> > > > > > > > > > > > processing/rendering?
> > > > > > > > > > > > > >
> > > > > > > > > > > > > > If it's all local, then
there's no point testing
> it
> > > > with
> > > > > > > > JMeter,
> > > > > > > > > > > > > > that's client side browser
testing better done
> with
> > > > > > Selenium.
> > > > > > > > It
> > > > > > > > > > > > > > won't impact the server
side load test (except
> > delay
> > > in
> > > > > > > server
> > > > > > > > > > > > > > response time for fetching
files will impact the
> > > > > javascript
> > > > > > > > > > > > > > execution on client
side, but that can be
> > compensated
> > > > w/
> > > > > > > JMeter
> > > > > > > > > > > > > > load test against server
with 1+ Selenium test
> > > running
> > > > at
> > > > > > > same
> > > > > > > > > > > > > > time to gauge client
side performance of site/app
> > in
> > > > > > > browser).
> > > > > > > > > > > > > >
> > > > > > > > > > > > > > If the javascript does
execute AJAX requests, you
> > > need
> > > > to
> > > > > > > > figure
> > > > > > > > > > > > > > out the HTTP requests
made and mimic that in
> JMeter
> > > as
> > > > > part
> > > > > > > of
> > > > > > > > > your
> > > > > > > > > > > test.
> > > > > > > > > > > > > > You can get that reading
dev/design docs, or
> > reverse
> > > > > > > > > > > > > > engineer/traffic sniffing
the app while doing
> > manual
> > > > > > testing.
> > > > > > > > > > > > > >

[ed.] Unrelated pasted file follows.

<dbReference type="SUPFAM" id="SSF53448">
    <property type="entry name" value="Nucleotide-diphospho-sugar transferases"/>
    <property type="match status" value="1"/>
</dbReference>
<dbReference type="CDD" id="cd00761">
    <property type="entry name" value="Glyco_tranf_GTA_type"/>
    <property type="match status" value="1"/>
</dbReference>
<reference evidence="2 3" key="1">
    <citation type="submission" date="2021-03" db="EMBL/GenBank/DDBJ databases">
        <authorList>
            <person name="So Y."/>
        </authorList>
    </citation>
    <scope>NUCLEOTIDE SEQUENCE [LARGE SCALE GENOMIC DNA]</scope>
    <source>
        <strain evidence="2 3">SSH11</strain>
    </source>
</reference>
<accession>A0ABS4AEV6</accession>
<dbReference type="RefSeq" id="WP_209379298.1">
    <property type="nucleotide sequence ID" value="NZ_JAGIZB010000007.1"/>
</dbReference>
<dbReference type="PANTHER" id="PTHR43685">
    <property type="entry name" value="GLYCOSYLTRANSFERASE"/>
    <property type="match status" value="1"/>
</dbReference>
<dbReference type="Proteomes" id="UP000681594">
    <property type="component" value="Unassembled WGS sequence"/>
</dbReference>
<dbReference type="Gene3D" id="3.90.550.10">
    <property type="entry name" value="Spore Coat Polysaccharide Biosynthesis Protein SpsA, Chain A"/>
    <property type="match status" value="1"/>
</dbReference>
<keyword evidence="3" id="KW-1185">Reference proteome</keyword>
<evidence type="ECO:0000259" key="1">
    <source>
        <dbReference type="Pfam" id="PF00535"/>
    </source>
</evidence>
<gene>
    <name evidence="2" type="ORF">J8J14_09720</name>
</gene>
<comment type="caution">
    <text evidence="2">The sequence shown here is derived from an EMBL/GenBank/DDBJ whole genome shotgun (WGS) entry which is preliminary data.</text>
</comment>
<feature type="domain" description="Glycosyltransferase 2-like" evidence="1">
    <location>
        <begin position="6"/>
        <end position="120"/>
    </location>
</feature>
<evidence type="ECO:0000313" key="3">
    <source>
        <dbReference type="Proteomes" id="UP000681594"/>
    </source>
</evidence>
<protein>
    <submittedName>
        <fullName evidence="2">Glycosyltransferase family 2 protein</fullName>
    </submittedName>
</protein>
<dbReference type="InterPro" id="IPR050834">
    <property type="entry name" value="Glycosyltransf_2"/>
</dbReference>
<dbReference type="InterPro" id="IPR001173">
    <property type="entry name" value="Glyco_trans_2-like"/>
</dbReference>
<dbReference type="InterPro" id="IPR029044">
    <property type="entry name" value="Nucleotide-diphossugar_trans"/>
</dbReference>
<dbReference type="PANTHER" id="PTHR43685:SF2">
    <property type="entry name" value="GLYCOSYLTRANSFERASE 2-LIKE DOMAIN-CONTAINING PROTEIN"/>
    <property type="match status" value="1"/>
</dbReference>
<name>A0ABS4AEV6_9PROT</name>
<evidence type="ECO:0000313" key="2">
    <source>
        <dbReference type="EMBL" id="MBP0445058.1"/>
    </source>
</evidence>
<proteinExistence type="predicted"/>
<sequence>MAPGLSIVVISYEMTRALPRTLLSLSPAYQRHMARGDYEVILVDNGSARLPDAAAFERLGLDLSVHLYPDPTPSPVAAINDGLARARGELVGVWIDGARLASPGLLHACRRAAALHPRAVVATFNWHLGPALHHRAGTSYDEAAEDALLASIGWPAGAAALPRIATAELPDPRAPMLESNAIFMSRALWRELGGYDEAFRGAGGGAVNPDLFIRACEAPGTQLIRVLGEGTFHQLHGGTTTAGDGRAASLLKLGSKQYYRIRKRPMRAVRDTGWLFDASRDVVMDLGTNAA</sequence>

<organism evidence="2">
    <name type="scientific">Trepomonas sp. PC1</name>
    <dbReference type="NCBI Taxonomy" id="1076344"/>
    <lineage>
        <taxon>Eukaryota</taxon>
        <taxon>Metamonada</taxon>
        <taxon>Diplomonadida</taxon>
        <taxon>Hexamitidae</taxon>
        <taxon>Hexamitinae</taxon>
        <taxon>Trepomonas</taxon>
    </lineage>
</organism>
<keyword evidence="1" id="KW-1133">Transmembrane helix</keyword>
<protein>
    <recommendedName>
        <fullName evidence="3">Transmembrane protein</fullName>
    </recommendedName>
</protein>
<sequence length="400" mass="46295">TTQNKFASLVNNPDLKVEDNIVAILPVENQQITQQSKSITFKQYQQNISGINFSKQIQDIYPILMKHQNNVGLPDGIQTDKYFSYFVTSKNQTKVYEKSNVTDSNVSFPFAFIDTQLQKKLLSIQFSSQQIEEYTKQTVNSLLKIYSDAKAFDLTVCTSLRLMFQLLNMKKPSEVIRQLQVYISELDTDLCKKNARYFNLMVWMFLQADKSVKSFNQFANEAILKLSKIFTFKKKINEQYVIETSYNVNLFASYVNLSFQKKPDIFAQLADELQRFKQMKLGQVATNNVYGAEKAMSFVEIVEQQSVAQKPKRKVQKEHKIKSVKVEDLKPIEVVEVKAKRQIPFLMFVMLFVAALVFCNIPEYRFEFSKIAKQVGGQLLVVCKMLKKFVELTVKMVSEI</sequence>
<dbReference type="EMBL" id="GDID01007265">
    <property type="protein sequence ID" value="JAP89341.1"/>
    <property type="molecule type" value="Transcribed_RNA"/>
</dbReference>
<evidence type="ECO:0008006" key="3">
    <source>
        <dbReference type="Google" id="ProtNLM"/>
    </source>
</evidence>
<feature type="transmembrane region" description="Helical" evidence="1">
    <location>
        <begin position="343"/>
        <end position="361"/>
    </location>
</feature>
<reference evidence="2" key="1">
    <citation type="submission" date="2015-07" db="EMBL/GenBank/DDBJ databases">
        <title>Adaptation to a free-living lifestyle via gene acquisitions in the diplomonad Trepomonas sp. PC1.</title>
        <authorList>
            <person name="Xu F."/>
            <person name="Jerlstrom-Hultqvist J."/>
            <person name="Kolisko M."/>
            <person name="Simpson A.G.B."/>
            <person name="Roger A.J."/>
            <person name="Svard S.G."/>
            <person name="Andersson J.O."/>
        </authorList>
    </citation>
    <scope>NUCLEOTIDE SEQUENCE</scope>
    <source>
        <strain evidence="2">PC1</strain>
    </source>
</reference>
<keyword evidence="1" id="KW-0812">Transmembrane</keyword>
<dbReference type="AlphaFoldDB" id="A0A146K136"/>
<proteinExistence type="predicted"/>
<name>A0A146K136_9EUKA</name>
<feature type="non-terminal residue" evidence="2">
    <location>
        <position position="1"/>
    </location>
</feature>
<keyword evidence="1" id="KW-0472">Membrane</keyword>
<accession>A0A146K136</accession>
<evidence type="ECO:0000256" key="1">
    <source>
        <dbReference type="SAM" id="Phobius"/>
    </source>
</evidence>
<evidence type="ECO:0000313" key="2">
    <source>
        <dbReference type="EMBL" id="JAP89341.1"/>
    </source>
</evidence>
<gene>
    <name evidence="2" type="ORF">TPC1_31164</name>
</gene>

> > > > > > > > > > > > > > On Fri, Feb 1, 2013
at 1:45 PM, Zippy Zeppoli
> > > > > > > > > > > > > > <zippyzeppoli@gmail.com
> > > > > > > > > > > > > > >wrote:
> > > > > > > > > > > > > >
> > > > > > > > > > > > > > > Hello,
> > > > > > > > > > > > > > > If I have a website
which requires logging in,
> > and
> > > > > > > executing
> > > > > > > > > > > > > > > complex javascript
actions, how would I do this
> > (if
> > > > at
> > > > > > all)
> > > > > > > > in
> > > > > > > > > > jmeter?
> > > > > > > > > > > > > > >
> > > > > > > > > > > > > > > I've heard of writing
groovy scripts to do this
> > but
> > > > > this
> > > > > > > > sounds
> > > > > > > > > > > > > > > like a
> > > > > > > > > > > > > > lot
> > > > > > > > > > > > > > > of work / maintenance.
> > > > > > > > > > > > > > >
> > > > > > > > > > > > > > > Thank you.
> > > > > > > > > > > > > > >
> > > > > > > > > > > > > >
> > > > > > > > > > > >
> > > > > > > > > > > >
> > > > > > > >
> > > > ---------------------------------------------------------------------
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> > > > > > > > > >
> > > > > > > > >
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> > > > >
> > > >
> > >
> >